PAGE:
1614 ENGLISH POETRY 1579-1830: SPENSER AND THE TRADITION

Joshua Sylvester

John Taylor the Water Poet, in "the Description of naturall English Poetry" Taylor, The Nipping or Snipping of Abuses (1614) sigs B2v-B3.



Du Bartas heavenly all admired Muse,
No unknowne Language ever us'de to use:
But as he was a Frenchman, so his lines
In native French with fame most glorious shines,
And in the English tongue tis fitly stated,
By silver-tongued Silvester translated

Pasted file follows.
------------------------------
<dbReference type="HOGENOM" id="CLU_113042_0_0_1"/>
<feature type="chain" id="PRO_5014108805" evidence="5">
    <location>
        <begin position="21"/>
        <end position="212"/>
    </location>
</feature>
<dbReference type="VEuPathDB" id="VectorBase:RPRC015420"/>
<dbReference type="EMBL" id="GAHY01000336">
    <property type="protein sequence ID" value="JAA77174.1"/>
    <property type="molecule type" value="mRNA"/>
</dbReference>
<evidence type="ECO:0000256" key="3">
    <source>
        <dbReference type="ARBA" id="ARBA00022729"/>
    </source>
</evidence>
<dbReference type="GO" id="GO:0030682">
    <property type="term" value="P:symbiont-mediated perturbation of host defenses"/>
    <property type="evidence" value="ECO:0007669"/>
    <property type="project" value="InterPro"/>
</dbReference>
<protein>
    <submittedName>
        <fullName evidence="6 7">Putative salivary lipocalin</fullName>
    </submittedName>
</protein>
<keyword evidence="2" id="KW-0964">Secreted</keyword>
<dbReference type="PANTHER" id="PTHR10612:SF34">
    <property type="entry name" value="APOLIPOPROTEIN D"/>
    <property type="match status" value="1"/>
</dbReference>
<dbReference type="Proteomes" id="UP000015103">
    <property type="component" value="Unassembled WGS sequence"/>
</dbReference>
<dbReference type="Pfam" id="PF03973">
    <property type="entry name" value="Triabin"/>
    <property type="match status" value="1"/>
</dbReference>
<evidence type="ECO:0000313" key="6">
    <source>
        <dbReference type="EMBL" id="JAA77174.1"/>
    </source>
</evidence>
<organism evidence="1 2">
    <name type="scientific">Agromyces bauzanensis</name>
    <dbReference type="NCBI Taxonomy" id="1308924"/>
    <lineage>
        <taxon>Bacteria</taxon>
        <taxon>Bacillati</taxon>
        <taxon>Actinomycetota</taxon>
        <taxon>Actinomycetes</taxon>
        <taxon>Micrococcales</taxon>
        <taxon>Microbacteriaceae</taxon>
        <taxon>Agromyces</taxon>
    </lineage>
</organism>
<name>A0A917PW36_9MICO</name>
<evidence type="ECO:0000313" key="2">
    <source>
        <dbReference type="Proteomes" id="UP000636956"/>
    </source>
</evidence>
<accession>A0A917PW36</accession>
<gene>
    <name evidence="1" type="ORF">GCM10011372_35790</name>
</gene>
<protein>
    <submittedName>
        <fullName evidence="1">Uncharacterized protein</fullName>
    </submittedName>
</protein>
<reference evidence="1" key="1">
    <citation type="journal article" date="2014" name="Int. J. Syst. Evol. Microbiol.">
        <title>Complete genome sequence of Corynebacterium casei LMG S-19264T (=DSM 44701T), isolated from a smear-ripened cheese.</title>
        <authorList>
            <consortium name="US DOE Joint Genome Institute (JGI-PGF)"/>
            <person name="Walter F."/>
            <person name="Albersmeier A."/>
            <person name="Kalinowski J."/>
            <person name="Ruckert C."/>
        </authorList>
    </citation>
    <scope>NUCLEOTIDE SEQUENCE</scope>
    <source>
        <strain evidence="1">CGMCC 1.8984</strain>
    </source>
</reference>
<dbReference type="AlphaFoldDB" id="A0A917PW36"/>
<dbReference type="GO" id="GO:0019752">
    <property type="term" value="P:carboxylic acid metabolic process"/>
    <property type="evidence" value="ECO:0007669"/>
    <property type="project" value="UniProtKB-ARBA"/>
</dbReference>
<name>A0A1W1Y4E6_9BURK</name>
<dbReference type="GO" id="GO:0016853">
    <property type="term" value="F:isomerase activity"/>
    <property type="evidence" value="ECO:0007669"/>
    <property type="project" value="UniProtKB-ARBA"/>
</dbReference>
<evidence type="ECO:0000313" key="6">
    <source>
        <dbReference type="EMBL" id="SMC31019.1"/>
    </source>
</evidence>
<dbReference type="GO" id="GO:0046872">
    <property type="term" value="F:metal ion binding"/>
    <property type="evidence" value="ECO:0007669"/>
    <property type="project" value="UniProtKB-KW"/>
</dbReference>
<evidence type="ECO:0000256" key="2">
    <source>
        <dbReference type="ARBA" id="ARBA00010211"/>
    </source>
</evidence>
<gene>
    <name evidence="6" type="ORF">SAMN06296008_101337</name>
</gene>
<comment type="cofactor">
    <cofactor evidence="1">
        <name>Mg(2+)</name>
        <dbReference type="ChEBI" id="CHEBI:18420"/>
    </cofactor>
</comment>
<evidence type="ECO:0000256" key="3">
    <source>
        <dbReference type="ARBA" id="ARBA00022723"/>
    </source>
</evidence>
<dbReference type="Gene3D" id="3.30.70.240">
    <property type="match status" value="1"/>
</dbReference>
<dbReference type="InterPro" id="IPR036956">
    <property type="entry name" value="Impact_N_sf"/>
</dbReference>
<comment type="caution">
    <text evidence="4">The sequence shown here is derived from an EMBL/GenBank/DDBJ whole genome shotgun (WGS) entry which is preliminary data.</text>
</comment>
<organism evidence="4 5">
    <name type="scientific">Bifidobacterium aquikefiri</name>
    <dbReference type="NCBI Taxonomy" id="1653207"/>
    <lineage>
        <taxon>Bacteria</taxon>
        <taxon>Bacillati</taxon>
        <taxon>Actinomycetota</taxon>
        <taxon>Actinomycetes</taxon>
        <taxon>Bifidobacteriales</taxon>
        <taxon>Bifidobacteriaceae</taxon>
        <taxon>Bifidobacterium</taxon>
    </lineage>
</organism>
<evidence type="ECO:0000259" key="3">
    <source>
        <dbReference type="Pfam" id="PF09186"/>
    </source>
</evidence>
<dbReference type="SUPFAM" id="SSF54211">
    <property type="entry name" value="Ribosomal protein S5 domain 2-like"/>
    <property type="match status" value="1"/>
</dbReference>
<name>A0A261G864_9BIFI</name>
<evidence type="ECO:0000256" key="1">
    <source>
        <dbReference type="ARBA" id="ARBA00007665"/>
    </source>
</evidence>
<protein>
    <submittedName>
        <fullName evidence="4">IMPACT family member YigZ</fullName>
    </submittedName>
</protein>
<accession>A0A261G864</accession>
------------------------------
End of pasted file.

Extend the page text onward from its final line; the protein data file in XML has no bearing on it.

So well, so wisely, and so rarely done,
That he by it immortall fame hath wonne.
Then as Great Maro, and renowned Naso,
Brave Homer, Petrarcke, sweete Italian Tasso:
And numbers more, past numbring to be numberd,
Whose rare inventions never were incumberd,
With our outlandish chip chop gibrish gabling,
To fill mens eares with unacquainted babling:
Why may not then an Englishman, I pray,
In his owne language write as erst did they,
Yet must we suit our phrases to their shapes,
And in their imitations be their Apes.